DescriptionBACKGROUND OF THE INVENTION
1. Field of the Invention
The present invention relates to swimming pool vacuums and, more specifically, to a collection bag for removable attachment to a self-contained swimming pool vacuum head; the collection bag being specifically designed to trap the collecteddebris so that it does not escape back out through the open end when the bag is attached to the vacuum head.
2. Discussion of the Related Art
The ordinary care and maintenance of swimming pools requires regular vacuuming of the pool bottom and sidewalls in order to remove dirt, leaves and other debris. Traditionally, swimming pool vacuum systems have employed the use of an elongateflexible hose which attaches at one end to a vacuum head on a pole and to the pool's skimmer intake at an opposite end of the hose. Circulation of the pool water through the pool's filter system by a pump creates suction at the vacuum head. Bymaneuvering the vacuum head over the pool surfaces, dirt and other small particles are drawn through the hose and into the filter system. Larger items, such as leaves, sticks, and bugs are trapped in a basket in the filter system. After cleaning, thebasket and the pool filter must be cleaned to remove the leaves and debris.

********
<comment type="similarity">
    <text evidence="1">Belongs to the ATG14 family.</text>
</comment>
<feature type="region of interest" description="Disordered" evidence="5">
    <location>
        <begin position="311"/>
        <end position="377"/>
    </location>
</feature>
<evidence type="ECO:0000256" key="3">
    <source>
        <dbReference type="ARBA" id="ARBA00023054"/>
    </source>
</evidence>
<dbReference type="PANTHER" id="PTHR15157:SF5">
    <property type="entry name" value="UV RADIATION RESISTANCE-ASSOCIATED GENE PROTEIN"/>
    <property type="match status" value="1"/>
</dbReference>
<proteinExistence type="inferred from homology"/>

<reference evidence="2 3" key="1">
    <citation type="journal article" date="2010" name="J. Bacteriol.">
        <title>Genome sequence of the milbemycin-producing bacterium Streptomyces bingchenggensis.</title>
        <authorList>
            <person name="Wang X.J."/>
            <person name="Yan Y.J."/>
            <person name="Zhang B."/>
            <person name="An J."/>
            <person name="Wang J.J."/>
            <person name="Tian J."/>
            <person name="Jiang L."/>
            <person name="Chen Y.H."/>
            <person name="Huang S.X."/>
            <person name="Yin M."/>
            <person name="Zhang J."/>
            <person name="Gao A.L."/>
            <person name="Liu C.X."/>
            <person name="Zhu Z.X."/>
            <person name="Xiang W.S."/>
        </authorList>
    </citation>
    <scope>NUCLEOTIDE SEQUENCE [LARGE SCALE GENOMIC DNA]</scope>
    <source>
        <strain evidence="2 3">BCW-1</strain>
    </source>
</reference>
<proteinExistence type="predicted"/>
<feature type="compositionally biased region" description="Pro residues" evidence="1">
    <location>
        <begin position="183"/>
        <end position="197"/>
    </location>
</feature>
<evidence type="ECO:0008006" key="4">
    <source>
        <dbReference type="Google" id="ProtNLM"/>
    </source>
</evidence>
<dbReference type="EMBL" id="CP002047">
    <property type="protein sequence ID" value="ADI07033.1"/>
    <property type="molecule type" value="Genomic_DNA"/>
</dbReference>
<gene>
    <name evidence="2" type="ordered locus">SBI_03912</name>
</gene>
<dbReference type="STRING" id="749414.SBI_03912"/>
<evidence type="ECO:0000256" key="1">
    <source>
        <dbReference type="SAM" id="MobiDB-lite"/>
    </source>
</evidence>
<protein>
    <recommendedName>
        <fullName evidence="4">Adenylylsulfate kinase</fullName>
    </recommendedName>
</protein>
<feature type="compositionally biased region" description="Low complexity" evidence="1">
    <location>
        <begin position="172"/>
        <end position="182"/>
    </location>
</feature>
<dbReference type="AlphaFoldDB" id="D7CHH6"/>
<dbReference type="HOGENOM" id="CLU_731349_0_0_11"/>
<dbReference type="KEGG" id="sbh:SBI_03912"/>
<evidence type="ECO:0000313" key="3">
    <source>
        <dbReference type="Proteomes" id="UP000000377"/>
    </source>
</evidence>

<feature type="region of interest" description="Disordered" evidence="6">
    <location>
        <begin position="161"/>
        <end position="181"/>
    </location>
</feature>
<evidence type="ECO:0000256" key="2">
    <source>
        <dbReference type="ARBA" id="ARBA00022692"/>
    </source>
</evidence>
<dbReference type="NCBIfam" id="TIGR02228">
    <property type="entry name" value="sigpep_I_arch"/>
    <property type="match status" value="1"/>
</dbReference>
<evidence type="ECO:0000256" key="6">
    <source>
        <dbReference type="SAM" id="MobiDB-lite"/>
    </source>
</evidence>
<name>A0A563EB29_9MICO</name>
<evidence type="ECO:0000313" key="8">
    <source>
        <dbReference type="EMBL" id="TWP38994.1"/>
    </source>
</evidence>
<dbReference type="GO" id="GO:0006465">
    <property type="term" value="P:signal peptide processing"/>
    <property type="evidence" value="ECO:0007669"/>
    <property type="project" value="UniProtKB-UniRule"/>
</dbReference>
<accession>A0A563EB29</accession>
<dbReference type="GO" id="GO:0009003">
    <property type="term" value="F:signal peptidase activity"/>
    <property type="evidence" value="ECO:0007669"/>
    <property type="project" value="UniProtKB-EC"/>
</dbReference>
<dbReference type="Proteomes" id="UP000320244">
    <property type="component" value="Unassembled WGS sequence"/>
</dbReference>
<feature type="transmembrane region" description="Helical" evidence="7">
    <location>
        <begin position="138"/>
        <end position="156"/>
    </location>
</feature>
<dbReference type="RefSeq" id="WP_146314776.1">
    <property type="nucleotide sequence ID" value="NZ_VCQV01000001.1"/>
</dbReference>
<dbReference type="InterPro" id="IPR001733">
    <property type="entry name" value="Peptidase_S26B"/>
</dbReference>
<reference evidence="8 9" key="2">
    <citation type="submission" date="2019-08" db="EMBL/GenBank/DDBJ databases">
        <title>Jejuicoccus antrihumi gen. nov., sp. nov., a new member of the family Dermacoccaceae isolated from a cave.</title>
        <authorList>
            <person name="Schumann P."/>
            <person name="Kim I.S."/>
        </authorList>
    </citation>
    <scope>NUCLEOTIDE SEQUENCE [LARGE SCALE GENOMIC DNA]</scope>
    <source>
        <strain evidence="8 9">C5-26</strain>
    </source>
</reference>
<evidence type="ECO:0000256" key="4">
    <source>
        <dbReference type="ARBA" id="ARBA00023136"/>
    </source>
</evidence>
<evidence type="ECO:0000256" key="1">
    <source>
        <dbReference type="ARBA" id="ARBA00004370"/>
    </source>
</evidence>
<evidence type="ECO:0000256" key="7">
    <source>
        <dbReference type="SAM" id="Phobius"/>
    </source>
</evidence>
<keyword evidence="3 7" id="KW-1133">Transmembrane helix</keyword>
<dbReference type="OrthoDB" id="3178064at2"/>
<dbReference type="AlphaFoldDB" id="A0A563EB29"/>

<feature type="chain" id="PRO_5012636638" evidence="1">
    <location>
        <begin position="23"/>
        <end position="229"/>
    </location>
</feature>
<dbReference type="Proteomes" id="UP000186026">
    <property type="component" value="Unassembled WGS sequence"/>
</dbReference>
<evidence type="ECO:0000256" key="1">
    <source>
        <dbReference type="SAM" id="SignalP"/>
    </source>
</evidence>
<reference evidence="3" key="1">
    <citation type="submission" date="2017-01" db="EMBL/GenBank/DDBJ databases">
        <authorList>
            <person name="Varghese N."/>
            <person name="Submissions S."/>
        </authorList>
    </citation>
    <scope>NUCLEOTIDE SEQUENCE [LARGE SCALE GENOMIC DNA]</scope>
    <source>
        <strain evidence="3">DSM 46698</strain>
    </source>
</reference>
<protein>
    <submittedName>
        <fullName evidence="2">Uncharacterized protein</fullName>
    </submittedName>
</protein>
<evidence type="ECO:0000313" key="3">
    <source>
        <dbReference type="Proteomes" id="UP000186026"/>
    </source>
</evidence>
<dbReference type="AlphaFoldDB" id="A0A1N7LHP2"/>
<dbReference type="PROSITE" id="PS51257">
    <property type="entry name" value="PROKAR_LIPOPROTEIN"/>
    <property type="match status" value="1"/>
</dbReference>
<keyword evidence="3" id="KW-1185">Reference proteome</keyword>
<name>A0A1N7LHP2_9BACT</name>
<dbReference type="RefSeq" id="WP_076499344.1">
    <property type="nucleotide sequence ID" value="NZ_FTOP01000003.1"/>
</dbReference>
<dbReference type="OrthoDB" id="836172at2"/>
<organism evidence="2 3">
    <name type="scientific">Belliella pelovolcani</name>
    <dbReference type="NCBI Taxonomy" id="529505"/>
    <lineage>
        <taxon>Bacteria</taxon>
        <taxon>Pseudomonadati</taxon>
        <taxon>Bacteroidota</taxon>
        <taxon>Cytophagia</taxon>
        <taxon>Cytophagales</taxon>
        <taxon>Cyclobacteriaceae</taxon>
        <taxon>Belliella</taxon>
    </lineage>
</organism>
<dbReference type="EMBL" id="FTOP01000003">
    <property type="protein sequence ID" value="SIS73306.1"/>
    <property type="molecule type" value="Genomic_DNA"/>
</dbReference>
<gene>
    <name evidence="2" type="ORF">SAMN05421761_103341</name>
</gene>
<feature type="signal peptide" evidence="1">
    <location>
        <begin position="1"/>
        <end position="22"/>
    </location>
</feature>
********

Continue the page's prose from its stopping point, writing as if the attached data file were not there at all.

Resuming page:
Cleaning swimming pools using the above described pool vacuum system is laborious and time consuming, particularly due to the need to clean the filter and basket after each time the pool is vacuumed. Due to the inefficiency of this type of asystem, most commercial pool cleaning services prefer to use self contained submersible vacuum heads that have an electric motor that drives a propeller for creating thrust through the vacuum head, thereby drawing dirt, leaves and other debris up througha bottom mouth of the vacuum head, through a thrust channel and into an attached collection bag. Once the pool has been vacuumed, the vacuum head is lifted and removed from the pool and the collection bag is removed and cleaned. An example of aself-contained swimming pool vacuum head is disclosed in my prior U.S. Pat. No. 5,768,734.